The nonprofit sector, a major part of the U.S. economy, is in danger of buckling under the weight of rising need and dwindling resources, a new report says.
To stave off further economic disaster, Civic Enterprises recommends four ways to bolster the nation’s nonprofit sector.
The sector employs about 9.4 million people and hosts 4.7 million full-time volunteers, the equivalent of about 11 percent of the U.S. workforce, says the report, “Quiet Crisis: The Impact of the Economic Downturn on the Nonprofit Sector.”
To protect that workforce, which is larger than the auto and banking industries combined, the report recommends four courses of action.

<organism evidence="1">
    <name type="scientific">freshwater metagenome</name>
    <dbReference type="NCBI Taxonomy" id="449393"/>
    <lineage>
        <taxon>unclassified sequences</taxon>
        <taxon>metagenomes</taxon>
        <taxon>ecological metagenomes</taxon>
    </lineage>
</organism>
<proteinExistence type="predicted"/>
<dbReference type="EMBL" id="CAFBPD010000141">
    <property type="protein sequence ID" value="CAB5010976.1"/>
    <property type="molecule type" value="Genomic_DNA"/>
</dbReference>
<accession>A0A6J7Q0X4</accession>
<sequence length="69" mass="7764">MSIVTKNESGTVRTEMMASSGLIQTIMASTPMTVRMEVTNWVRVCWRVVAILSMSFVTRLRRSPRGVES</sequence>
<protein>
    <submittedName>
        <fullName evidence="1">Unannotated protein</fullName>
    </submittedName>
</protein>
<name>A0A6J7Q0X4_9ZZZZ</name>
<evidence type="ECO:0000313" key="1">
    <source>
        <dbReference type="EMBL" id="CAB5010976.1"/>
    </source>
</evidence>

Congress should pass the Serve America Act, which the report says would put 250,000 people to work each year in national and community-service roles.
The U.S. also should adopt incentives to encourage more giving and volunteering.
Such changes would include extending the rollover provision allowing older Americans to donate tax-free from their IRAs; increasing mileage reimbursement for volunteers from 14 cents a mile to the business rate of 58.5 cents a mile; and allowing taxpayers who do not itemize deductions to claim deductions for their charitable donations.
The report also urges creation of a “Social Innovation and Compassion Capital Fund” that it says would help nonprofits expand their services to those most in need, diversify their funding sources and create new programs building on the ideas of social entrepreneurs.
Finally, the report recommends providing nonprofit housing groups, including community development financial institutions, with a more significant role in the nation’s recovery from the housing crisis.